New Music Reviews (6/22)

Album Reviews

Each week KEXP's Music Director Don Yates shares brief insights on new and upcoming releases. See what's coming up this week below, including reviews for new releases from Let's Eat Grandma, Kamasi Washington, Gang Gang Dance, and more.

Let's Eat Grandma – I'm All Ears (Transgressive) 
This young British duo's excellent second album dramatically reinvents their sound with help from producers SOPHIE, David Wrench and The Horrors' Faris Badwan. More synth-oriented with bolder textures, I'm All Ears is an inventive blend of booming electro-pop, cinematic prog, dark psych-pop and more. — DY

Kamasi Washington – Heaven and Earth (Young Turks) 
This LA saxophonist's fifth album is an impressive set of spiritual jazz-inflected at times with R&B, funk, Latin jazz and more. Like his last album (2015's The Epic), this one's a lengthy affair with a mammoth sound featuring an orchestra and choir along with some of his longtime LA jazz collaborators. Masterfully arranged and beautifully played, the album is a powerful statement on the relationship between consciousness and collective action. — DY

Gang Gang Dance – Kazuashita (4AD) 
This New York band's sixth album (and first in seven years) is a seamless, beautifully crafted blend of psych-tinged dream-pop, ambient, electro-pop, dub and various styles from around the world, combining a lush, synth-heavy sound with Lizzi Bougatsos' ethereal vocals. — DY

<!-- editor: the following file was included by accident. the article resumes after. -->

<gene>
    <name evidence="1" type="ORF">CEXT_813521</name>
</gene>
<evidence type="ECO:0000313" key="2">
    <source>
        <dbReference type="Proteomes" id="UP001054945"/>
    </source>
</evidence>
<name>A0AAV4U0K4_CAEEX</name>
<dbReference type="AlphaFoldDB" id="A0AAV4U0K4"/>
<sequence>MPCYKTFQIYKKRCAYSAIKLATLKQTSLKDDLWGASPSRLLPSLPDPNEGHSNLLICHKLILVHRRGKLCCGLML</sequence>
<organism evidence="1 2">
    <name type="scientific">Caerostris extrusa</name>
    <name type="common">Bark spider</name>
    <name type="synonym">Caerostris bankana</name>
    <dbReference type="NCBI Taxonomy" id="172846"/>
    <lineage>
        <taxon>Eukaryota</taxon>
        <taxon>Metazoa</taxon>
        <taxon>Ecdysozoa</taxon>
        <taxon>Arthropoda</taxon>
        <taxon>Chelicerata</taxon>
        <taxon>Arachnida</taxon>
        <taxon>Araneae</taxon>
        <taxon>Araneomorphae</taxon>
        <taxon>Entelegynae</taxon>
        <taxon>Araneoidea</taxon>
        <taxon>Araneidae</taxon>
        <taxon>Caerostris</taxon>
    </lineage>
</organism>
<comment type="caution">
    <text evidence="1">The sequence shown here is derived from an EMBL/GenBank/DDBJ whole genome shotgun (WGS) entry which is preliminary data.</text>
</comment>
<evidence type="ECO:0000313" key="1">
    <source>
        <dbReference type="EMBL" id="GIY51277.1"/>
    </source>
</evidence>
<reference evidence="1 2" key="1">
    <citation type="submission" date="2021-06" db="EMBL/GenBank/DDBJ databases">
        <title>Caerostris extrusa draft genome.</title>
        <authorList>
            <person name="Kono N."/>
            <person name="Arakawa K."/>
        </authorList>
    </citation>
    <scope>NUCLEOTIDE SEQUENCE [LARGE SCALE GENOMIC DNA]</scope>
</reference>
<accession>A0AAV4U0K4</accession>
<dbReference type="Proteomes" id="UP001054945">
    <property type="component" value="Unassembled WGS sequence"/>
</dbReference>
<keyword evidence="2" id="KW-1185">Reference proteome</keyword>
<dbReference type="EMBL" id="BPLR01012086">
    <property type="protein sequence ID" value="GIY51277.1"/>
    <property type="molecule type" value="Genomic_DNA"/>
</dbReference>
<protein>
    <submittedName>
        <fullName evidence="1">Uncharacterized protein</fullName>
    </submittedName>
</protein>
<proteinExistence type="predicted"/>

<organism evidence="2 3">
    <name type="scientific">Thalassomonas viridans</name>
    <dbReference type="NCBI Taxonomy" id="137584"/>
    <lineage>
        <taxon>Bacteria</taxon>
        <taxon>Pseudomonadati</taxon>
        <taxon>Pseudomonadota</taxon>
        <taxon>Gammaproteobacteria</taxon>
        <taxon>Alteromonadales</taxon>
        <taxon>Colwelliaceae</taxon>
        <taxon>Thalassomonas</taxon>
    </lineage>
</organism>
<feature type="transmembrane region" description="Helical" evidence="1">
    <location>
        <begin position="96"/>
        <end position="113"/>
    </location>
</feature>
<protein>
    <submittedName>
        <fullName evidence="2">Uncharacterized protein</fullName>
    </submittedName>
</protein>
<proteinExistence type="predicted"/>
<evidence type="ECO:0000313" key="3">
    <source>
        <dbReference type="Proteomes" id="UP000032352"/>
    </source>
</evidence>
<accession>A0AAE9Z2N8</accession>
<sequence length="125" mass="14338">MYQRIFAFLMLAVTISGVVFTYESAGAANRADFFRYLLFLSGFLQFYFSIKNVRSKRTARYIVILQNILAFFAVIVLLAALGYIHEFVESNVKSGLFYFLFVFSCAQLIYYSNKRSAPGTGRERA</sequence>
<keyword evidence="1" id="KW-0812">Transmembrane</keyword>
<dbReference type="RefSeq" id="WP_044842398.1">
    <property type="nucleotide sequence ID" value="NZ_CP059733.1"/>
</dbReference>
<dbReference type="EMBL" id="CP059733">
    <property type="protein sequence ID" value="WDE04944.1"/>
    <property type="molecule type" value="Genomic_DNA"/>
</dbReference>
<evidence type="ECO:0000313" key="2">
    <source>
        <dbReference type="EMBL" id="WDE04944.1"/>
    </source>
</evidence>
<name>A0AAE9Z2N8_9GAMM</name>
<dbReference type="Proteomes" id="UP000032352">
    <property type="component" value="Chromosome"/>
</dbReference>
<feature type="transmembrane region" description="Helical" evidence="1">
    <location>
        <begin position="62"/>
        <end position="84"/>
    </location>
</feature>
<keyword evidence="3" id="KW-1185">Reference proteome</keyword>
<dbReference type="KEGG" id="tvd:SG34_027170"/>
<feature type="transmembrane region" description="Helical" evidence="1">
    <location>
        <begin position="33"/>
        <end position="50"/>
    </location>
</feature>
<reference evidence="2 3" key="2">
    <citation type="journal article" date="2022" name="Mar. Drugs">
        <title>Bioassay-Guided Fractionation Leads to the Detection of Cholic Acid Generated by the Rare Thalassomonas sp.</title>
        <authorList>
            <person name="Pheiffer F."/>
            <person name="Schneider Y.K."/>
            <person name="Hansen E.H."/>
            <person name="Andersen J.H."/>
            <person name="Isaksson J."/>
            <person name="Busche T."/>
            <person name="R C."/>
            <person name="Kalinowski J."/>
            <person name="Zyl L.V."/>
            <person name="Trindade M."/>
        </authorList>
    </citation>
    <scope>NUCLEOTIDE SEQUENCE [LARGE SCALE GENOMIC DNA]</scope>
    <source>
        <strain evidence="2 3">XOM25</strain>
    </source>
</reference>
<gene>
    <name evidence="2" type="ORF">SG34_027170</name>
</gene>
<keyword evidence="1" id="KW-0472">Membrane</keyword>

DJ Healer — Nothing 2 Loose (All Possible Worlds) 
DJ Healer is a new alias from a mysterious and enigmatic artist also known as Prince of Denmark, Traumprinz, DJ Metatron, and Prime Minister of Doom. The debut album under this moniker is a masterful set of haunting, beautiful, cinematic soundscapes, expertly utilizing powerful vocal samples, slow-burning dynamics, simple-yet-hypnotizing rhythms, and lush ambient atmospheres to stunning widescreen effect. A vinyl-only release that has quickly sold out, Nothing 2 Loose is an intoxicating listen from a faceless artist whose current status quickly recalls the anonymous ascent of Burial between 2005 and 2007. — AR

SOPHIE – Oil of Every Pearl's Un-Insides (Transgressive/Future Classic) 
This LA-based Scottish producer's second album is an adventurous set of avant electro-pop combining warped synth sounds, jagged, often-distorted beats and bright pop melodies with processed vocals and lyrics revolving around sexuality, identity and gender fluidity. — DY

Wajatta Casual High Technology (Comedy Dynamics) 
Wajatta is a new collaboration between super talented former Seattleite Reggie Watts and Los Angeles electronic producer John Tejada. Their debut album is a top-notch set of soulful vocal-laced electro-pop that handsomely fuses Watts' dynamic and diverse vocal skills with Tejada's clean, kinetic, hypnotizing beats that sway between uptempo grooves to magnetic mid-tempo fare. — AR